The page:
Dilawar Mani has stepped down as chief executive of the Emirates Cricket Board (ECB) after completing a three-year tenure. Mani has also relinquished his post as executive director of the Abu Dhabi Cricket Club (ADCC).
On the surface, the development is a surprising one not only because there had been no hint about his stepping down, but also for the sense that there was still much left to achieve. But Mani insisted there was no motive behind it other than a simple desire to move on.
“Constitutionally the term for the CEO is three years and that was up in May so I asked not to be nominated again,” Mani said.
“Three years is enough in that position. Somebody else needs to come in and move things forward.”
Mani became the board’s first-ever chief executive after a new constitution was formed in 2009, and sought to bring greater transparency and coherence to the administration of the game. He benefitted from the security situation in Pakistan, which around the same time he was appointed meant international matches could not take place there.
Mani worked to make the UAE a home for Pakistan, hosting six international series here since 2009.
He also ensured the regular presence of county and university sides from England, as well as making the UAE a first-choice venue for various ICC and Asian Cricket Council (ACC) events.
This year, the UAE staged the World Twenty20 qualifiers and will do again next year; in 2014 it will host the U19 World Cup.
Mani, who announced his intention at a board meeting on June 7, said much remained to be done. “We’ve developed a very good strategic path to move forward. We’ve achieved a lot in that time, full of milestones and the profile has been raised substantially, so I’m very proud of whatever little I have achieved.”
The infrastructure of the game became more robust under Mani. Though the academy in Abu Dhabi was already running, it became better organised, with greater facilities and grounds.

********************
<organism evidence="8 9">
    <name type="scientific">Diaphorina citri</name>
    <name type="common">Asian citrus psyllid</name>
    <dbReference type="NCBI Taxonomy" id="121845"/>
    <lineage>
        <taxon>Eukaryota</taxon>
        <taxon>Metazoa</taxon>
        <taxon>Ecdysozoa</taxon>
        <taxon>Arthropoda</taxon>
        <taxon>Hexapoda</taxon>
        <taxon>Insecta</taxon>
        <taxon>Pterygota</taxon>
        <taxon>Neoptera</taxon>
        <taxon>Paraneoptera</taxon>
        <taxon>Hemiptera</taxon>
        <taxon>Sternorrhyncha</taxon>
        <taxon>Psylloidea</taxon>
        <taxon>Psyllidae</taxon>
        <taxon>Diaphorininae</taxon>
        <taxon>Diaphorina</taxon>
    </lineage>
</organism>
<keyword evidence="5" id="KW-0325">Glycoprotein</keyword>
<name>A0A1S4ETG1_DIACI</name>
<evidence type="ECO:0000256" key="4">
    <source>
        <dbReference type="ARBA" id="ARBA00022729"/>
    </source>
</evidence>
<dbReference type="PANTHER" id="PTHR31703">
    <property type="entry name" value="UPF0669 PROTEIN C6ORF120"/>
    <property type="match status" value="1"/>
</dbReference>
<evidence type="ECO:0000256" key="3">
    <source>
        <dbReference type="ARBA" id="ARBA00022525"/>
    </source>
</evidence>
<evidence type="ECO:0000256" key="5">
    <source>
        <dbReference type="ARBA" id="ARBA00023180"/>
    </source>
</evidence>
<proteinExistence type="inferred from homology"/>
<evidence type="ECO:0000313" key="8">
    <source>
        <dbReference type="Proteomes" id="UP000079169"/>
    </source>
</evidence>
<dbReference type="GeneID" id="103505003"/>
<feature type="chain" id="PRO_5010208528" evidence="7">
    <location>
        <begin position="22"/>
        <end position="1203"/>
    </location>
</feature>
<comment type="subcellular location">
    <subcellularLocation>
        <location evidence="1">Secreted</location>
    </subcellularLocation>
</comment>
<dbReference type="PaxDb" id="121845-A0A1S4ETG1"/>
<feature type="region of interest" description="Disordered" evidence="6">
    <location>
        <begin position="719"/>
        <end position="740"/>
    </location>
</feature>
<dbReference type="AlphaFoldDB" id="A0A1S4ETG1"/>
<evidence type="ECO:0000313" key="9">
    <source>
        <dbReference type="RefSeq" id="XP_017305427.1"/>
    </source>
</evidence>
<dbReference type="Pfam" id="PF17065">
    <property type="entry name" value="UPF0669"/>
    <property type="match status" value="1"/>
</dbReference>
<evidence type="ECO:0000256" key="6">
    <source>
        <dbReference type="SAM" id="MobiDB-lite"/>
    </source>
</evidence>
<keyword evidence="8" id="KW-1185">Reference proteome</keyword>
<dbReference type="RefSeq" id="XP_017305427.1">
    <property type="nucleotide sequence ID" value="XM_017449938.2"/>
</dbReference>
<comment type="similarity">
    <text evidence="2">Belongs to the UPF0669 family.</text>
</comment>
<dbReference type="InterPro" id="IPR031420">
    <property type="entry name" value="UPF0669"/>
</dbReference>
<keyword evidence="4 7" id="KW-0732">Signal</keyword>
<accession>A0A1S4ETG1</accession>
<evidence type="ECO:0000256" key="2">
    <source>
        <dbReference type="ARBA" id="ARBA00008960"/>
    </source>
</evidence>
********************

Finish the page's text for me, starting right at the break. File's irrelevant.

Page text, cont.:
He also revived schools cricket in Abu Dhabi and ensured that the club cricket scene thrived through the Emirates.
And though results were not forthcoming, the national team became better organised, Mani particularly proud of being able to put in long-term contracts for coaches; the arrival of Aaqib Javed, the highest-profile coach the UAE has had, was an undisputed coup.
“We’ve got a great team at the moment and a very supportive board,” Mani said. “Young blood is being brought in, we’ve got a great coach and the team is performing well.”
As well as helping bring Sharjah back as a venue, other plans were also in place. And he was working on a scheme to provide scholarships to young talent so they could concentrate on cricket full-time and not be lost to the UAE to academics or employment.
“The things we put into place, we did a good job all round. We now have players on salary, we have got the highest quality coach, who is very keen on their fitness. We’re trying to improve the U19 side, trying to bring nationals into the game. Grassroots cricket, the academy is all under way.”
The board of directors will now seek out possible replacements, with the final approval coming from the board chairman, Sheikh Nahyan bin Mubarak Al Nahyan. Mani has been asked to continue until they find a successor, though effectively his involvement has finished.